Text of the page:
How to Become an Embedded Software Engineer
How to Become an Embedded Software Engineer

Computers are everywhere these days — not just on your cluttered desk or kitchen table.

Software is now embedded into nearly every imaginable system or product, is driving innovations across what’s known as the Internet of Things, or IoT.

“Embedded systems are generally small and specialized, often based on microprocessors, and tailored for a very specific purpose," says Mikhail Skobov, an instructor for the Specialization in IoT Embedded Systems Design. “In the case of IoT devices, it's all internet-connected applications."

For instance, at home, a refrigerator with a built-in computer can track what’s inside and automatically send you a grocery shopping list. In health care, pills embedded with ingestible sensors can let caregivers and doctors know whether a patient has taken their medication. And in transportation, smart traffic lights can adjust to real-time traffic conditions.

“Over the past 10 or so years I've been in the software and firmware field in the Seattle area, I've shipped numerous hardware products, including e-bikes, stations and wearables," says Skobov, who’s now a staff software engineer for Lyft. “The field is always progressing, and there are always things to learn, including techniques that may differ from anything you've seen in the past."

What  Do Embedded Software Engineers Do? 

Embedded software engineers design and code the programs that run these embedded systems. But unlike, say, application software developers, embedded software engineers need to understand the mechanics of the hardware and how the software and hardware should interact.

“The system we build usually runs in the background,” says Lawrence Lo, an advisory board member for the Certificate in Embedded & Real-Time Systems Programming. “Our job is to map the requirements from marketing or project management into a design, then map the design into code.”

Day to day, embedded software engineers work in an agile environment. With faster iterations, applying proven design methods is more important than ever. Engineers should spend at least a third of their time on design, Lo says.

Especially for embedded systems like security or medical devices, Lo says the reliability of the code is paramount. If it glitches or fails, it’s a safety issue.

“When you deal with hardware, it’s difficult to change it,” Lo says. “That means the software design has to be well thought-out. If you don’t do it right, you might hurt someone.”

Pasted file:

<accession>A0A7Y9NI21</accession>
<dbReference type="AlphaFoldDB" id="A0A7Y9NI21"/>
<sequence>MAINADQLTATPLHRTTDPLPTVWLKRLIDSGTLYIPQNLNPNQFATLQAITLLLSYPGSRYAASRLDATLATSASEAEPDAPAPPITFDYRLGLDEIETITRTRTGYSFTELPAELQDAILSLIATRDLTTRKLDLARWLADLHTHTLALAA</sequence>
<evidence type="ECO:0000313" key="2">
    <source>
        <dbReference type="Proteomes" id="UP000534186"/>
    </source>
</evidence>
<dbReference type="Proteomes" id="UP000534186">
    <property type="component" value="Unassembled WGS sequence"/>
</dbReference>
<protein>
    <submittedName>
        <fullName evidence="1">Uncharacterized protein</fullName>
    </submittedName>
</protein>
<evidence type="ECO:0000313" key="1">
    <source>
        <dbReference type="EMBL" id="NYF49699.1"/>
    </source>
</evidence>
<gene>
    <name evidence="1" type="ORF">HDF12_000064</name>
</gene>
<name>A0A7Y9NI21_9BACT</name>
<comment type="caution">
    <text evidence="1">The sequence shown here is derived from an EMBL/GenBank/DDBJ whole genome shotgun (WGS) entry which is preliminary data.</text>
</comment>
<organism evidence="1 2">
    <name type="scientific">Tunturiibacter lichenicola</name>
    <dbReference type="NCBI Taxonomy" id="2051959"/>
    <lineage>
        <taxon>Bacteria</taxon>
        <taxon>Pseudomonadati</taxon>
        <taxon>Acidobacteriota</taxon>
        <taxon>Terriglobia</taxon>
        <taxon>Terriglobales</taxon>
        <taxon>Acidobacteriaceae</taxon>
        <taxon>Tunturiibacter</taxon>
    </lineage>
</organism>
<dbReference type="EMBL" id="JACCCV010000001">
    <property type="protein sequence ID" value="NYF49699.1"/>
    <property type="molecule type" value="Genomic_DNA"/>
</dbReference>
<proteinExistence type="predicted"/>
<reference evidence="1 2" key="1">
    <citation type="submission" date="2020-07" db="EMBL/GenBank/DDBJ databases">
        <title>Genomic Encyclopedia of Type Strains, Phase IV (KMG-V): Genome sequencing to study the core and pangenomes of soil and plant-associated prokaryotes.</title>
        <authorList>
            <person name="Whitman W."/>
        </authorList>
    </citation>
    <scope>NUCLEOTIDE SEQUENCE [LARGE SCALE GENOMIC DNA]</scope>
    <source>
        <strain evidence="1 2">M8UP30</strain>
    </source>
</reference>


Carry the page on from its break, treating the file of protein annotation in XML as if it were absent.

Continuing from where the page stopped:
Projected Growth

U.S. (2021-31): 26%
Washington state (2020-30): 37%

Median Annual salary

U.S. (2022): $127,260
Washington state (2022): $151,930

Sources: Bureau of Labor Statistics, O*NET

What's the Demand for Embedded Software Engineers? 

The ubiquity of devices with built-in microprocessors means businesses everywhere are hiring software engineers who can work on embedded systems. Jobs for software developers are expected to keep growing in Washington state by 37% through 2030.

In Seattle, positions for embedded software engineers have doubled since 2018, according to Lightcast. And, based on a recent search of, it’s not just major tech firms like Amazon, Facebook and Google that are hiring, but newer companies like TikTok and Blue Origin.

“A lot of companies are making these devices,” Lo says. “Working in startup companies can be exciting because you have more freedom to try out some new ideas.”

What Experience Can Give Embedded Software Engineers an Edge in the Job Market?

Lo says embedded software engineers typically have a degree in computer science, computer engineering or electrical engineering. While there’s sometimes opportunity to learn about hardware and software on the job, the Certificate in Embedded & Real-Time Systems Programming gives students hands-on experience with both.

On the technical side, many employers will expect embedded software engineers to know the programming language C and preferably C++; some also use Python, according to Lo.

But to fully understand the process of building even a very simple device with embedded software, it can be helpful for aspiring engineers and hobbyists to practice building IoT applications from scratch, Skobov says.

“The Specialization in IoT Embedded Systems Design covers all of the bits and pieces that actually go into taking a product from nothing to production,” Skobov says. “Over-the-air updates, building the bootloader, implementing the networking stack and things of that kind — we’re going to go into all of those in detail.”

Explore Programs Related to Embedded Systems

Interested in the embedded systems field? Check out the Certificate in Embedded & Real-Time Systems Programming, the Specialization in IoT Embedded Systems Design and other relevant programs:


Source: Lightcast –

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